MATERIALS AND METHODS
Twenty out- patients with absent sole/ multiple teeth who went to the Team of Dental & Maxillofacial Surgery, Dayananda Sagar University of Dentistry Sciences, Bangalore and who have been well suited for implant rehabilitation were considered and adopted for the analysis. Patients with uncontrolled systemic/ psychiatric condition, previous record of going through radiotherapy or chemotherapy, pregnant patients, instances of post implant removal and implants positioned in sinus lift up and immediate removal sites were excluded from the study.
pre-operative diagnosis: Patients preferred based upon these criteria underwent a thorough clinical assessment, and the details were noted using custom-made circumstance proforma. A written knowledgeable consent was from all patients and a standardized pre-surgical and medical protocol was adopted for all your patients. Pre-operative bone relative density of implant sites were evaluated using cone beam computerized tomographic scans. Bone density measurements were derived using 3DiagnoSys version 4. 1 Software (3DIEMME Bio imaging Technology). 3Diagnosys is a diagnostic imaging, analyses and 3D simulation software, designed for the Clinician. 3Diagnosys software helps to connect to the 3D-model of the Patient, which is obtained by importing TC/CBCT/RM images in DICOM format, in a straightforward and intuitive way. The various tools included in this software aren't bound to morphological reconstructions but can also remove from the DICOM data the densitometric worth for a bone functional evaluation. )Pre-operative evaluation of bone height and bone width was done using Cone Beam Computed Tomographic scan and appropriate implants were chosen to be positioned. The bone level and width measurements were achieved using the "Carestream Teeth Imaging Software v6. 13. 3. 3 CS imaging software"(Fov-15x9cm)". All CBCT scans were obtained using the "KODAK 9500machine" (10ma 90 Kvp, 200 micron resolution, 10. 9sec visibility, 605mgy per cm2).
The statistical analyses were performed using SPSS version 16. 0 software (SPSS Inc. , Tokyo, Japan). Spearman's relationship coefficient (rs) was determined to judge the correlation among density ideals and insertion torques. A value of P <0. 05 was considered to be statistically significant.
The density value ranged from 209. 91 to 667. 13Hu. The mean denseness value and insertion torque of most implants were 464. 69 + 135. 74 Hu and 49. 0 + 8. 20 respectively. There was highly significant relationship between bone relative density and insertion torque (rs 0. 89, P< 0. 001)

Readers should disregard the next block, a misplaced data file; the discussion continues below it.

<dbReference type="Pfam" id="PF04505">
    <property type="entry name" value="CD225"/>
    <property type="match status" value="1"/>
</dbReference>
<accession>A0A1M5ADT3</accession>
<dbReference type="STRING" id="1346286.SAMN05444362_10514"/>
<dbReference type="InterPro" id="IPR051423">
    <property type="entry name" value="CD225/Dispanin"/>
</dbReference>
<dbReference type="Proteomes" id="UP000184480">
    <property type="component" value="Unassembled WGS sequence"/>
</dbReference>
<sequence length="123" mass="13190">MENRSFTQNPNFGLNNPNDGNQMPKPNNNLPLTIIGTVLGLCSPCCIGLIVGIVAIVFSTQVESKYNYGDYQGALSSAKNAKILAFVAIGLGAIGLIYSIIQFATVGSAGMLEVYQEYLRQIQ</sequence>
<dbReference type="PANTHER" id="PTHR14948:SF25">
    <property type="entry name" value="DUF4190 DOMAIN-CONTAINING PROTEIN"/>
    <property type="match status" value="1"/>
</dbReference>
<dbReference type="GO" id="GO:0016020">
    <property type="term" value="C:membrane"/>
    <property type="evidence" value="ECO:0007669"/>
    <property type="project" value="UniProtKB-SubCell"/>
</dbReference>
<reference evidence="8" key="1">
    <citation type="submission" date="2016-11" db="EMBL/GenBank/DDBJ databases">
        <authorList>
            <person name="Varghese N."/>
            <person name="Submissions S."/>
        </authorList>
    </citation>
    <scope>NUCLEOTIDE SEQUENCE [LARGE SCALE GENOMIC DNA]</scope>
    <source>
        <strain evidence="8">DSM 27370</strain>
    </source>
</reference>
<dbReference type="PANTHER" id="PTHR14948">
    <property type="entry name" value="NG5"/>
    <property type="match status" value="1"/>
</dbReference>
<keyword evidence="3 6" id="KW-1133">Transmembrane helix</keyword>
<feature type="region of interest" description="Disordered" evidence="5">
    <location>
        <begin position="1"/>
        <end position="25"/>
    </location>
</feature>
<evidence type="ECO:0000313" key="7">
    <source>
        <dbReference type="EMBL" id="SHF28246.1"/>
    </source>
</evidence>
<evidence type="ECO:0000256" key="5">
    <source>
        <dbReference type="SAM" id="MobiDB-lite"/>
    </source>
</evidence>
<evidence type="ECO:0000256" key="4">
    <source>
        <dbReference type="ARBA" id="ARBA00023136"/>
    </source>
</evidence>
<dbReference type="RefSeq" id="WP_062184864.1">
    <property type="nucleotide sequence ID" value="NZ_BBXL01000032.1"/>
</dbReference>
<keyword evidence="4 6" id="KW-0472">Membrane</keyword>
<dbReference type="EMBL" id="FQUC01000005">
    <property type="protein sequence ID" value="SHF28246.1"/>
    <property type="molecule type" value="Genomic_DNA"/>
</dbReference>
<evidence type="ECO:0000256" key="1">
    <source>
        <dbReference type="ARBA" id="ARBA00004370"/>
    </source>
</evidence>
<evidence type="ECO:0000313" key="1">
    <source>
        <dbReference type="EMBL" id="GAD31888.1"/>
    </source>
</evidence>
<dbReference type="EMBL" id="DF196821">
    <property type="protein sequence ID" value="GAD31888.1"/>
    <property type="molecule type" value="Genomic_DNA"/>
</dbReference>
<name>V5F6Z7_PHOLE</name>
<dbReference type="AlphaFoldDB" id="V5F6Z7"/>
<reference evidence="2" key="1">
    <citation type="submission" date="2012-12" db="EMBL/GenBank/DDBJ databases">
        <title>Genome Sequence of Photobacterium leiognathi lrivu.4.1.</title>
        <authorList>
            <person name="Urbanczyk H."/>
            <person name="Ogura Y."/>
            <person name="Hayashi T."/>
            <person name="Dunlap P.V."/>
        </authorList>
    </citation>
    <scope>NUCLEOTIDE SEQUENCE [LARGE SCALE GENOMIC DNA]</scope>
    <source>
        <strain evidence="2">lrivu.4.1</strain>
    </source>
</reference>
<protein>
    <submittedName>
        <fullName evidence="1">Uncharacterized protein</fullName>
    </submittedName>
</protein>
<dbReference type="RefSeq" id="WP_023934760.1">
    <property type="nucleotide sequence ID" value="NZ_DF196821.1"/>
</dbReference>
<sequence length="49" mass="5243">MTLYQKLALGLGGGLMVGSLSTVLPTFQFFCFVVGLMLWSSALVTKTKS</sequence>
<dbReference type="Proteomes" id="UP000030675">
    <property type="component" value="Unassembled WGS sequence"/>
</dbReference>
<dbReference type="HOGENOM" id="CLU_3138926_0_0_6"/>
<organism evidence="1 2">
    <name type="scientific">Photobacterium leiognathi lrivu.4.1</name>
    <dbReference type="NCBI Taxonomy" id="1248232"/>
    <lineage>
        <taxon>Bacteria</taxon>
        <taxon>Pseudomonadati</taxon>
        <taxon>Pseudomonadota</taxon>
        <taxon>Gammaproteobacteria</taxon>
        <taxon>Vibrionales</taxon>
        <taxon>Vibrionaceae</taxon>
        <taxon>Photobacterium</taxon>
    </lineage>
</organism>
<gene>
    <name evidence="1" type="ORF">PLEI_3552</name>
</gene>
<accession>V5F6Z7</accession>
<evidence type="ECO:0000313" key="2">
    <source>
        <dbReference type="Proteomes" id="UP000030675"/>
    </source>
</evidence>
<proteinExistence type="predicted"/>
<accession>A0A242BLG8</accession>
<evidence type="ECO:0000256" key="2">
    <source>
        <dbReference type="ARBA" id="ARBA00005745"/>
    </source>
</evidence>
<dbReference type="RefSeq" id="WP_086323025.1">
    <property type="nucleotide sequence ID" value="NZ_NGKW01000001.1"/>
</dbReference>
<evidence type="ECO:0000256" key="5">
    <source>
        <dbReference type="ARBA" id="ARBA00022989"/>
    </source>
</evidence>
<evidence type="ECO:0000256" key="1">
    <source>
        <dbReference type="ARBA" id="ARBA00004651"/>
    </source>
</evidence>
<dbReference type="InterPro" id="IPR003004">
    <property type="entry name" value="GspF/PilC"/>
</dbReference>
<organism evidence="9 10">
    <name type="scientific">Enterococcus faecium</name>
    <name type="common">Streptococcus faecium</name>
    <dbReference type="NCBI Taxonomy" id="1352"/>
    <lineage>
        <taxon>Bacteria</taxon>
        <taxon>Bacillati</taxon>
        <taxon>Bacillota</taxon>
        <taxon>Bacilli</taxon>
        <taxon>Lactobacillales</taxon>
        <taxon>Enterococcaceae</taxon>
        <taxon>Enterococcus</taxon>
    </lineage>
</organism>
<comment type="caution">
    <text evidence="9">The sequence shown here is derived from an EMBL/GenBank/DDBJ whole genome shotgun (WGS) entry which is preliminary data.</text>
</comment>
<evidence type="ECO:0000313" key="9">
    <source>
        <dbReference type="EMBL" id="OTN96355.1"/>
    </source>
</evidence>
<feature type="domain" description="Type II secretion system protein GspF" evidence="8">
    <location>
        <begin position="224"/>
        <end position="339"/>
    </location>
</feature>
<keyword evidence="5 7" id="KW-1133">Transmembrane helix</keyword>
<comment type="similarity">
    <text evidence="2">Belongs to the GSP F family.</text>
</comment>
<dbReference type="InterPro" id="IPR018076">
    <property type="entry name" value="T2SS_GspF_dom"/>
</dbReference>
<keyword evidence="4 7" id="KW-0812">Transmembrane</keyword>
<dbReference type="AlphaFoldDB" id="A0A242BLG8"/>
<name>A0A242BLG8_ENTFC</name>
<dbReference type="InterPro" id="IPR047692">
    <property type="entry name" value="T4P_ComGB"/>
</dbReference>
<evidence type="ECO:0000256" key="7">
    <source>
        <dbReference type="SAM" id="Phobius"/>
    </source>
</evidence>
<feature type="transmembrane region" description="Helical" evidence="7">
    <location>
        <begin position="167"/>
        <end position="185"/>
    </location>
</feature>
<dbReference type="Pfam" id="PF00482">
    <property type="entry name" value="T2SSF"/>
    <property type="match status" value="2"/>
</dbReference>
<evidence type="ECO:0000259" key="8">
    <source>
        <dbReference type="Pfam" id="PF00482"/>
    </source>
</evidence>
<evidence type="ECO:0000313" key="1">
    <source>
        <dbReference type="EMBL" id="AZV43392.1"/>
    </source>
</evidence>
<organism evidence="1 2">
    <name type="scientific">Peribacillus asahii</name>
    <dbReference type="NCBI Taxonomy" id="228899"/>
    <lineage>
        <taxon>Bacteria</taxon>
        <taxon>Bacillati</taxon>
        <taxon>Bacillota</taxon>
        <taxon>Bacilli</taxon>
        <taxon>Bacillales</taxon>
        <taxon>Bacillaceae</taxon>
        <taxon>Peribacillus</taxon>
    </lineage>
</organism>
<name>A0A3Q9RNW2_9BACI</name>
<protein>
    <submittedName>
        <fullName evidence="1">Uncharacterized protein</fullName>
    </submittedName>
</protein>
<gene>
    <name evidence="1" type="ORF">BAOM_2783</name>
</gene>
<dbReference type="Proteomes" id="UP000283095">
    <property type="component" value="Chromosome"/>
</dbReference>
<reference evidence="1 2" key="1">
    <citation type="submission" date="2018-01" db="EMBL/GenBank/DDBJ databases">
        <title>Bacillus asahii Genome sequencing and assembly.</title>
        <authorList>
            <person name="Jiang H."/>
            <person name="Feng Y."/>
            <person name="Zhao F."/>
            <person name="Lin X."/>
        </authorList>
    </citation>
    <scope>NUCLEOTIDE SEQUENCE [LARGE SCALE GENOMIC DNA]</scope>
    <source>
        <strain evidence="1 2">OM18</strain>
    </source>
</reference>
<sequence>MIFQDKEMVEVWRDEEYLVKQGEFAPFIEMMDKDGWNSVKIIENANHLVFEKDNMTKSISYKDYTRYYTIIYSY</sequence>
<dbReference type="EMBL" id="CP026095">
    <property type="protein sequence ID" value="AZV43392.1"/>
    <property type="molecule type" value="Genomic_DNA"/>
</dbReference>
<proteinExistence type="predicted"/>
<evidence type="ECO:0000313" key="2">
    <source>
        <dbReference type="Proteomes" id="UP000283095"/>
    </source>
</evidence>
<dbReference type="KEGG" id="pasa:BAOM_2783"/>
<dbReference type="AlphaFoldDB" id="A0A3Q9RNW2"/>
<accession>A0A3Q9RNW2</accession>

Over the previous decade, there has been significant changes in reconstruction with dental care implants. Rather than merely concentrating on the teeth or pearly whites to be substituted, today's implant specialist considers a broad and complex group of interwoven factors before formulating an implant treatment plan4. Medicine planning comprises of pre - operative depiction and quantification of accurate
bone elevation and contour which may be founded by radiographic assessment. 11 The success of dental implants relies greatly on both the quality and the amount of available bone for implant position3. Studies show higher failing rates for implants placed in bone of poor quality and quantity. 3
Bone density is an integral factor to take into account when predicting implant stability2 Clinical studies also show greater implant survival in the mandible than in the top maxilla, due to the bone characteristics. This survival is inspired by bone quality i. e. bone density2
The bone relative density is an important determining element in implant treatment and can be assessed reasonably using different imaging techniques5. The quality of bone in the suggested implant site in terms of relative proportion and thickness of cortical and medullary bone has frequently been assessed by utilizing a grading scheme suggested by Lekholm and Zarb, which is applicable only to cross sectional images. This classification system has been implemented worldwide since it is simple to operate without significant investment. Misch (2008) used computed tomography (CT) to objectively classify bone relative density into 5 types based on Hounsfield products (HU). This technique allows for a precise and objective diagnosis of bone quality3